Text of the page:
However, there may be other instances when cats display this kind of behaviour.

cat biting a man
Cats sometimes bite because they are playing (Picture: Getty)

Trudi Atkinson explained: ‘Biting and scratching can occur during misguided predatory type play (which is why cats or kittens should always be encourage to play with toys and never be encouraged to play with human hands or feet).’

Are cats intelligent?

Both of our cat experts were quick to emphasise that yes, cats are indeed very intelligent creatures.

Trudi said that although cats do not have anywhere near the same level of cognitive or reasoning powers as humans, they ‘have the intelligence, skills and learning ability necessary to survive as a small wild or feral predator or as a household pet.’

Why do cats knead with their paws?

If you’re ever around newborn kittens, you will see them kneading pretty quickly after birth.

A kitten kneads on his mother’s abdomen as a way of telling her he is hungry and ready for her milk.

cat paws
Look at those soft paws… (Picture: Getty)

However, many cats continue to knead into adulthood.

Kneading seems to be more common in some cats than others.

If your cat doesn’t knead, it could mean they are a little stressed — or it could just be that your cat doesn’t display relaxation or affection in that manner.

It’s pretty safe to assume a cat who is kneading is feeling calm, content, and ready to nap.

Why do cats like catnip?

Nothing gets cats going like some fresh catnip.

Catnip is a plant from the mint family that contains oils (nepetalactone) that give it its distinct smell. When a cat smells or eats catnip, nepetalactone enters its nose and activates sensory nerves.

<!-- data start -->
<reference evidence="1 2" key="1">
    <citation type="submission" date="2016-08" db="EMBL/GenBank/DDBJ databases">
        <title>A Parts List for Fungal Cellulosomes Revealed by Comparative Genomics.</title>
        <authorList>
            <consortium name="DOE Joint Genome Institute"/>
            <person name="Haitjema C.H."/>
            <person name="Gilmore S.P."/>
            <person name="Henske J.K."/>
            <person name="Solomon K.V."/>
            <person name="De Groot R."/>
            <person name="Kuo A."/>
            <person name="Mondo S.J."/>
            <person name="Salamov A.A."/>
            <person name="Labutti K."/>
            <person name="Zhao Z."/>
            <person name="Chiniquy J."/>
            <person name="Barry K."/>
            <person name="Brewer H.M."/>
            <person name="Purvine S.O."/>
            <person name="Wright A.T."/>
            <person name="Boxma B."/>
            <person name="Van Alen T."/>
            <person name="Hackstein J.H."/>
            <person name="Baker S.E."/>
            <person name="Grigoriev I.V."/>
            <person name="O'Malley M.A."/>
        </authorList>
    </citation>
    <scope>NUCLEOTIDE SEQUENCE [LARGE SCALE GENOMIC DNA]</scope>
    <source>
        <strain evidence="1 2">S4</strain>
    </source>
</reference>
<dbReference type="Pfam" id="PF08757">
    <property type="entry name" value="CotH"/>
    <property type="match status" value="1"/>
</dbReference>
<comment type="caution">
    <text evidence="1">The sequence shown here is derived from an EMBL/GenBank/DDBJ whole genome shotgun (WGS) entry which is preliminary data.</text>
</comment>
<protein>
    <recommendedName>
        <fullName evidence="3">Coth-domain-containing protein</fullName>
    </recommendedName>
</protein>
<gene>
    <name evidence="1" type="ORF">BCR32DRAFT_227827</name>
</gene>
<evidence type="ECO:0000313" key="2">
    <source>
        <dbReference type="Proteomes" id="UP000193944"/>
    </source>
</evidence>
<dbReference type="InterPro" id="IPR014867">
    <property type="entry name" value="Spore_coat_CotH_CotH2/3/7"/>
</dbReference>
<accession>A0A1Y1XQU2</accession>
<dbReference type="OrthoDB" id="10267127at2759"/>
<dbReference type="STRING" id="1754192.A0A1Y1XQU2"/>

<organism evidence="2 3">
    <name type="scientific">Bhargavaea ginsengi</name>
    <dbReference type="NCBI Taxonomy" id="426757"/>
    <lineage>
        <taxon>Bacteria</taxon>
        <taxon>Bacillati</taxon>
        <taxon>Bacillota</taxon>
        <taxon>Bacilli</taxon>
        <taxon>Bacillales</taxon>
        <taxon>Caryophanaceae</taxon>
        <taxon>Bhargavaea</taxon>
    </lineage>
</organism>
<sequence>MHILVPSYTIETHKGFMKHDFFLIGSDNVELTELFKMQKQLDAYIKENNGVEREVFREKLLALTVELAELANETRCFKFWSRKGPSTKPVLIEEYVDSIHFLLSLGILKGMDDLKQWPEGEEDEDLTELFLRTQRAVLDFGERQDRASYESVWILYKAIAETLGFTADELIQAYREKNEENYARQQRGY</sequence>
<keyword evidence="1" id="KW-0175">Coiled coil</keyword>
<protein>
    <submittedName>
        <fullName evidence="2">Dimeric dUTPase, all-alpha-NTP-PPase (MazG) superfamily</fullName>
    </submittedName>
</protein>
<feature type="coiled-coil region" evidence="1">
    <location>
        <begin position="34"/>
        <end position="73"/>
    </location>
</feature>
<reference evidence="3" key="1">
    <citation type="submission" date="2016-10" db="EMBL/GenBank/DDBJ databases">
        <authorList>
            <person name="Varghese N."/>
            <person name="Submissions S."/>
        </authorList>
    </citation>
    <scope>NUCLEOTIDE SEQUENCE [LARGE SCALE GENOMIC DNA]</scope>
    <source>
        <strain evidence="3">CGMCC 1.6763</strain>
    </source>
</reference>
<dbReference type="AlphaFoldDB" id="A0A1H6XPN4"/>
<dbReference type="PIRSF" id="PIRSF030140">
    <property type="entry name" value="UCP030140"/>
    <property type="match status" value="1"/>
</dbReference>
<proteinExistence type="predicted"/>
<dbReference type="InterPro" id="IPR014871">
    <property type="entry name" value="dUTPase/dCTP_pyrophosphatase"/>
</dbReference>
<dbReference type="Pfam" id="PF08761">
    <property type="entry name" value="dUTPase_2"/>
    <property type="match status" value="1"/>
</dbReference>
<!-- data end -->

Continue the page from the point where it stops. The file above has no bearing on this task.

The result is a kind of chemical reaction that gives the cat a sense of euphoria or overwhelming happiness.

cat with catnip
Cats go crazy for catnip (Picture: Getty)

When cats smell catnip, they will often paw at it, rub it, roll over it, lick it and even chew it.

After a few minutes, though, the effect of the catnip wears off, and cats will ignore it. After about two hours, cats may encounter catnip again and have the same reaction.

Big cats, such as lions and tigers, react similarly to house cats when exposed to catnip.

Why do cats have whiskers?

Whiskers are more than just a fashion statement.

They are specifically tuned sensory equipment that guide a cat through daily life.

Tabby cat
They’re more than just a stylish accessory (Picture: Getty)

Whiskers have many functions:

  • Measuring tape – Whiskers are placed around the width of your cat’s body, which means they are excellent at helping your cat gauge how tight a space is
  • Vibration sensors – They can detect changes in air currents, enabling them to sense approaching dangers or prey
  • Night vision – Air currents in a room are different depending on where furniture is placed. Whiskers pick up on this and tells their brain where things are, even in the dark